Archaeologist Rubina Raja is on a quest to find every ancient portrait from the city of Palmyra, Syria. Her Palmyra Portrait Project, founded in January 2012, is documenting all known Palmyrene funerary sculpture in a database that will be publicly accessible in the next two years. By assembling a corpus of this sculpture, the Project is enabling new discoveries about ancient Palmyrene society based on statistical analysis.
At its height in the second and third centuries CE, Palmyra was a wealthy trading center that connected the Roman and Parthian Empires, along what can be seen as a precursor to the Silk Road. Palmyra’s funerary portraits date to this Roman era, when elaborate family tombs were erected in the Valley of the Tombs outside the town center. Showing artistic influences of the Greco-Roman West and the Parthian East, these portraits reveal much about the families, occupations, and aspirations of Palmyra’s ancient population.
Art historian Fred Albertson, a specialist in Roman portraiture, joined Rubina Raja and Peter Bonfitto, co-curator of the online exhibition The Legacy of Ancient Palmyra, to discuss the sculptures and how scholars are interpreting them. See a video with audio excerpts below; read the Q&A that follows from more comprehensive highlights from the conversation.
Annelisa Stephan: Introduce us to ancient Palmyra.
Rubina Raja: Palmyra was an oasis city located in the Syrian desert. There was water all year round in otherwise dry region, and that’s what made Palmyra possible as a settlement. We know about the site as far back as the second millennium BCE
Fred Albertson: Its significance was due to its strategic location on the overland trade route connecting the cities of the Roman Empire on the Eastern Mediterranean to what would then be the Parthian Empire, located in modern-day Iraq.
AS: You both study the funerary portraits of ancient Palmyra. What makes them so compelling?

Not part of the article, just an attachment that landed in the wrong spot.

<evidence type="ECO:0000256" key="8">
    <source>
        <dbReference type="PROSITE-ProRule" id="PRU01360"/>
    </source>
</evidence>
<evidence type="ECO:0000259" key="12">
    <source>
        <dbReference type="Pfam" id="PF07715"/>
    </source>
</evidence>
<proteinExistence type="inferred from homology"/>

RR: The portrait busts from Palmyra are representations of individuals—that’s what makes them extremely interesting. They give us the names and the family connections of these deceased people. From the busts we can learn a lot about Palmyrene society in antiquity, about family structures and genealogies.
The busts are comprised mainly of single representations of one individual, but the loculus reliefs can also be comprised of family constellations, so have more individuals on them. The banqueting reliefs go even further, and the sarcophagi lids can hold up to 13 individuals in one scene.
These funerary portrait busts came into existence in the first century A.D. In the Palmyra Portrait Project we’ve now documented more than 3,000 of them.
FA: We have more examples of portraiture in the Roman Empire from Palmyra than any other city with the exception of Rome itself. So we have this huge number of images that we can analyze together as a group. So often when you deal with portraiture in the Roman Empire, you’re looking at an image of an anonymous individual. In the case of Palmyra we can actually put a name to a face.
AS: How would these funerary portraits have been displayed?
RR: Originally they were put up as closing slabs in front of burial niches in the monumental tower tombs underground, and also in the so-called temple tombs. The busts would have been put up as closing slabs for burial niches. People would be mummified and put on shelves, and in front of that you would display the funerary portrait.
In this reconstruction of a part of one of these graves [below], you see that there are five levels of portraits. These would have been closely adjusted, technically, to where in the grave they ended up being positioned. You would have to know, as a producer of these, whether you were commissioned to do a portrait for the top shelf, or for the bottom shelf.
That’s what we’re also doing in the Palmyra Portrait Project: a new documentation of all these busts including from the side and the back in order to be able to re-contextualize them within their original setting in the grave. So, how high up were they displayed? That has a lot to say about the production techniques of these busts as well.
PB: You mentioned that the ancient Palmyrene people were sometimes mummified and set in the niches behind these portraits. How was this done?
RR: People were often mummified, but it wasn’t like Egyptian mummification, in which you take out the internal organs and mummify the whole body. It was a quick mummification, in which you would dry out the body, put on something that smells nice, and wrap it in various kinds of textiles.